Yes I am in Canada but I included US as well to try to get more comments.

    I actually worked in a small hospital with 11 acute care beds so we had both RNs and RPNs working but we worked in a total patient care model so whoever was assigned the patient, did all the care. We also did IVs, phlebolotmy, ECGs etc.

    I would love to hear more differences and thanks for the answers!
  9. Visit  katloui2471 profile page
    0
    Hi yes we do have assistants in nursing in australia; I do not know about all states, but in queensland they are primarly found in the aged care sector, espically nursing homes. You will find that on the floor of a nursing home you will find 1 RN with maybe 5 AINS (day shift) 3-4 (afternoon shifts) and 1-2 (nights). They bath, dress, shave, and feed the resident's. Ain's also toliet the residents, make beds, do ROM exercises. Depending on there qualifications and whether they work in Community, low care, dementia, hostel or highcare, some ains may be able to give out medications, do basic ob's, and basic wound dressing. Ain's report to either EN's, RN's or care managers. Some AIN's are training to become EN's or RN's, whilst for other's it is all they do.

    Once again I do not know about other states, but in QLD we have some AIN's in our Acute hospitals. They do mainly showering, feeding and making of bed's, or escorting patient's to xray's or other area's of the hospital. It is hard to get an ain job in the acute sector.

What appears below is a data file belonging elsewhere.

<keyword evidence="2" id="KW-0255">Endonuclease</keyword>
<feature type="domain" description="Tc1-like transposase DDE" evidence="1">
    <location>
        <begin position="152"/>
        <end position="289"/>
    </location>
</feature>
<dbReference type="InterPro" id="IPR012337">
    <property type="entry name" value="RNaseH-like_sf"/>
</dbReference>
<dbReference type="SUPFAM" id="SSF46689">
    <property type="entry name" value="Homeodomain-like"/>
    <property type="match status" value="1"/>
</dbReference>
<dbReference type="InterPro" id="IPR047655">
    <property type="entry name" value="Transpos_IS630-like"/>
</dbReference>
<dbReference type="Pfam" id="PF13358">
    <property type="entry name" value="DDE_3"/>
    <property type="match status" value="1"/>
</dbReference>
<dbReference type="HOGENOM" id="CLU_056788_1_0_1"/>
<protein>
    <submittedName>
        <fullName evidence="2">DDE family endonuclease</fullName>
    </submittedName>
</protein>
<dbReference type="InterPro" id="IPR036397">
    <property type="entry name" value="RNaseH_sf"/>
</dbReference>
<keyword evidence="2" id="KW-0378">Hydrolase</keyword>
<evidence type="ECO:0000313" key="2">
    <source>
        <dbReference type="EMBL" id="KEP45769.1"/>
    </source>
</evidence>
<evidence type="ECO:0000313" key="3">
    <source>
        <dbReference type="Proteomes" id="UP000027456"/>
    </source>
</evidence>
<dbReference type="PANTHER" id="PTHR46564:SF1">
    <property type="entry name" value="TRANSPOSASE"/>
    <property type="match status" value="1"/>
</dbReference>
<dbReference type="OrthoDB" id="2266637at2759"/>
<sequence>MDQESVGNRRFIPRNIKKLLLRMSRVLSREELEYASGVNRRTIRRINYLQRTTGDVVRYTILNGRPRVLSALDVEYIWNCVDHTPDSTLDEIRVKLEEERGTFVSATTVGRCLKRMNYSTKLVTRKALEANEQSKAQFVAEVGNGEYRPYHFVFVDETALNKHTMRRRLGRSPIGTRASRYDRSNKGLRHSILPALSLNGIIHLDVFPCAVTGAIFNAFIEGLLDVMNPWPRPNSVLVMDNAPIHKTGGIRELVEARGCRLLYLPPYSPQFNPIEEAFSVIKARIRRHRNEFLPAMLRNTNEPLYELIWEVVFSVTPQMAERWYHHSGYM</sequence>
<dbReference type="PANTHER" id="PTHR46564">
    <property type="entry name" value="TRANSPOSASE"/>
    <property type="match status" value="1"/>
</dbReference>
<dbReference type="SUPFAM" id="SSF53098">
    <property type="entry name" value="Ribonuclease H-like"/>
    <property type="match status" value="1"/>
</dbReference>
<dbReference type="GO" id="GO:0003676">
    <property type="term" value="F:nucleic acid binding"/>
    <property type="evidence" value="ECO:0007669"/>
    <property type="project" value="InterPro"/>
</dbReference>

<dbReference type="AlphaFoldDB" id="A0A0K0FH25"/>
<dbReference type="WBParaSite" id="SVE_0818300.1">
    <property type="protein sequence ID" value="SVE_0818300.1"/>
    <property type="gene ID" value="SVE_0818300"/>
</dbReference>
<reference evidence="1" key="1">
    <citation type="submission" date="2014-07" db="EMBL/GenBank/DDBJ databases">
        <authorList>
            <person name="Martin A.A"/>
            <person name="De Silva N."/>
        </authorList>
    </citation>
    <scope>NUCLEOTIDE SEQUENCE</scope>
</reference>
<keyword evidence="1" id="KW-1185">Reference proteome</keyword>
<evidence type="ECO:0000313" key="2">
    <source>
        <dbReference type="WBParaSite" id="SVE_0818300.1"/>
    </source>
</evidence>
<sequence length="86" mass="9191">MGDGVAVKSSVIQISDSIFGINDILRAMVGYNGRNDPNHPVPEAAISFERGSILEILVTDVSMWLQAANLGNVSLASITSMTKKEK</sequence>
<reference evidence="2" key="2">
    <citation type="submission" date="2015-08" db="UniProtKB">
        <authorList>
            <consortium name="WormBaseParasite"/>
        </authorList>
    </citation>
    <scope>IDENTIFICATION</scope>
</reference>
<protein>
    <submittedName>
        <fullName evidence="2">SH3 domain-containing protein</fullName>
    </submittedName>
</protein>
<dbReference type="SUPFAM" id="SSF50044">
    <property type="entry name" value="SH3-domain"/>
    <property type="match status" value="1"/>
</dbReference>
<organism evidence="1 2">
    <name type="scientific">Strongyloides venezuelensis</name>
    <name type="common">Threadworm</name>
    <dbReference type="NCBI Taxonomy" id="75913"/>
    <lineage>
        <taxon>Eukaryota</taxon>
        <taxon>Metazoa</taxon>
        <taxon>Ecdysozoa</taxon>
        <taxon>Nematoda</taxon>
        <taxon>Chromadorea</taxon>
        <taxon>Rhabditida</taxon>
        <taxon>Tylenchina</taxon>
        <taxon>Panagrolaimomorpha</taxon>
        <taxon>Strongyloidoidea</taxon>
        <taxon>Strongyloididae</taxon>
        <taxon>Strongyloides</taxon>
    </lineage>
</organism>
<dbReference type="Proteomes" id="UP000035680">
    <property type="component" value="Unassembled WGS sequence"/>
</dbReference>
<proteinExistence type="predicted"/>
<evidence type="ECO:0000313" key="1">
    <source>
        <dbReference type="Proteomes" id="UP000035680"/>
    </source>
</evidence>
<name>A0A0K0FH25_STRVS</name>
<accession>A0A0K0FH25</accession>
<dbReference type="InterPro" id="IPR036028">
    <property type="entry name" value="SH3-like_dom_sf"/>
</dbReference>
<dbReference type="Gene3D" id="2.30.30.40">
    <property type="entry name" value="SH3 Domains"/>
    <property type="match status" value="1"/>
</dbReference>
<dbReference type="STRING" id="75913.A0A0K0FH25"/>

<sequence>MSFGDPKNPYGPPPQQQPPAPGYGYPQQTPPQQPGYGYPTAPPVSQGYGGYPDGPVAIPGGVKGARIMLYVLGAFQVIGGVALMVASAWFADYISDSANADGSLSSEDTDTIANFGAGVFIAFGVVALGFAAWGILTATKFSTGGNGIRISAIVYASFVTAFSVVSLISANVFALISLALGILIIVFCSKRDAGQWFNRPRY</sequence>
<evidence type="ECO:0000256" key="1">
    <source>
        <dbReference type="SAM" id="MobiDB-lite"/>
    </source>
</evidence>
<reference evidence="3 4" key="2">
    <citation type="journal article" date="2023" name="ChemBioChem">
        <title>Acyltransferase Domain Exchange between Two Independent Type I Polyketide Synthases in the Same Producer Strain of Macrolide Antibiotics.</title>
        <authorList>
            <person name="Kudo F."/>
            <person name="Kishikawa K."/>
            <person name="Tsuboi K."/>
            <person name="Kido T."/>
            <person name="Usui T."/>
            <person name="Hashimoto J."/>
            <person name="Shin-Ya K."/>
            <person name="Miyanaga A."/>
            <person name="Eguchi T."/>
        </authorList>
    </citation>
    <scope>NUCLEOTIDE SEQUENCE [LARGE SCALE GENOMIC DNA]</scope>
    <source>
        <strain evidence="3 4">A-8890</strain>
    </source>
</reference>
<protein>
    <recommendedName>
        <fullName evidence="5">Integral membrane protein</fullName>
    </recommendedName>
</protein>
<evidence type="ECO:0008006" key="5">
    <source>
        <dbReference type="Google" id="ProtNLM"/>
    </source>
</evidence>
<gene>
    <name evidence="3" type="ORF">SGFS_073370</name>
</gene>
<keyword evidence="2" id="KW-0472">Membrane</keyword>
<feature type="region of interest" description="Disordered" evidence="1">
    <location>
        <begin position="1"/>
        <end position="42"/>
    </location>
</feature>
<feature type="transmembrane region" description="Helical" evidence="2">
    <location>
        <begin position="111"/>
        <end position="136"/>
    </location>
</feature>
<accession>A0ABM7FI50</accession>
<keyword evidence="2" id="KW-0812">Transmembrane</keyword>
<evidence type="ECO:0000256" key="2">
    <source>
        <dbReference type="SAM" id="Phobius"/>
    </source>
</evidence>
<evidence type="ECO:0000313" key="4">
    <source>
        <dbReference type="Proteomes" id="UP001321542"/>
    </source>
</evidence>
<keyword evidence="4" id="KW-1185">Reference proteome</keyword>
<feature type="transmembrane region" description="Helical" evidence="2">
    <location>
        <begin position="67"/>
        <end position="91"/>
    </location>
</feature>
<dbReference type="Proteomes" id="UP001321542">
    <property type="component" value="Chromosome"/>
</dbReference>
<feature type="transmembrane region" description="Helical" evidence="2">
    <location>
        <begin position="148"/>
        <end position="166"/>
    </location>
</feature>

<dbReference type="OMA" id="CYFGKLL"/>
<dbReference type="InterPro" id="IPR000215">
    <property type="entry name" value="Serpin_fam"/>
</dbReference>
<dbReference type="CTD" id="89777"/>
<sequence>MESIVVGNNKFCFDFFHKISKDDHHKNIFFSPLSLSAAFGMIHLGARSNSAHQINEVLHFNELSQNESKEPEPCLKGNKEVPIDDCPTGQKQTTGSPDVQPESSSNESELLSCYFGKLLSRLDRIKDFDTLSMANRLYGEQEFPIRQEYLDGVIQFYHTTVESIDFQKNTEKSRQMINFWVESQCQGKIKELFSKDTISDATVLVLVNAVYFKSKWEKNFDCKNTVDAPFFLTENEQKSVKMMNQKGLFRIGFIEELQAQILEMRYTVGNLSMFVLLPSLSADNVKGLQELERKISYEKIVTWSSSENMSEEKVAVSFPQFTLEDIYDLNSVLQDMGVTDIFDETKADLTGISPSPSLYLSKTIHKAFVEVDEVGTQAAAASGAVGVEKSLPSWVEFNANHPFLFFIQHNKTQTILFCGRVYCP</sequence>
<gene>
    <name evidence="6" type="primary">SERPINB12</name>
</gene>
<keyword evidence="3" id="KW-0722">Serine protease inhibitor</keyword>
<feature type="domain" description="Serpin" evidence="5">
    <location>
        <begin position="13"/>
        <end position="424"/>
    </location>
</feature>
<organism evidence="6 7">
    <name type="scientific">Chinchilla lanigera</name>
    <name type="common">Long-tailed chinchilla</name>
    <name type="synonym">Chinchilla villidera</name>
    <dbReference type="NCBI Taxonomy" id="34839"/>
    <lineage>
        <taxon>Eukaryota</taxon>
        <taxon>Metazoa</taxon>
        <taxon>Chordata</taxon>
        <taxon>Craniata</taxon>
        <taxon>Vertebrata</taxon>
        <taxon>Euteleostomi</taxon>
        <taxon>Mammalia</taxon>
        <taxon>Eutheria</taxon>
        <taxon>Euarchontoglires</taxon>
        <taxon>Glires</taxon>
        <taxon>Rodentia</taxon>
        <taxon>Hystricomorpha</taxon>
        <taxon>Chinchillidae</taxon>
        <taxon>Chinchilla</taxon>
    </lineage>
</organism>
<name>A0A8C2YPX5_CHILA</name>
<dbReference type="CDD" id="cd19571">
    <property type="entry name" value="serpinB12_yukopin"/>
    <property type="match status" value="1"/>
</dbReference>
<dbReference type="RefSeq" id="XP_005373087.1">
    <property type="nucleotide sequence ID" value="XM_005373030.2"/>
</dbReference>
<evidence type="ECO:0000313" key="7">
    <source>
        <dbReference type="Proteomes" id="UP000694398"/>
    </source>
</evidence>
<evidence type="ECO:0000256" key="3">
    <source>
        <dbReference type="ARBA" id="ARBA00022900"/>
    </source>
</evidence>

In australia we also have what are known as Enrolled Nurses (QLD) or Registered Nurses' Division 2 (vic). Enrolled Nurses study for 18months and graduate with a diploma of nursing. EN's work under the direct supervision of an RN. They do all basics like bathing, ob's, feeding, and admitting patients. EN's are also able to do dressings, wound care, medications, injections, veinapuncture, basically most of what an RN does. However, they are not allowed to make decisions by themselves, they must refer to their superviing RN. They have their own patient load. They can work in many area's such as mental health, acute care, aged care and pead's to name a few. They do documenation and assist with care plans. However the majority of paper work is for the RN's. Some EN's stay as EN's, while many go on to do their bachelor of Nursing and become RN's. EN's are given credits, with recognised prior learning and start their bachelor in the 2nd year of the degree.

    hope that helps.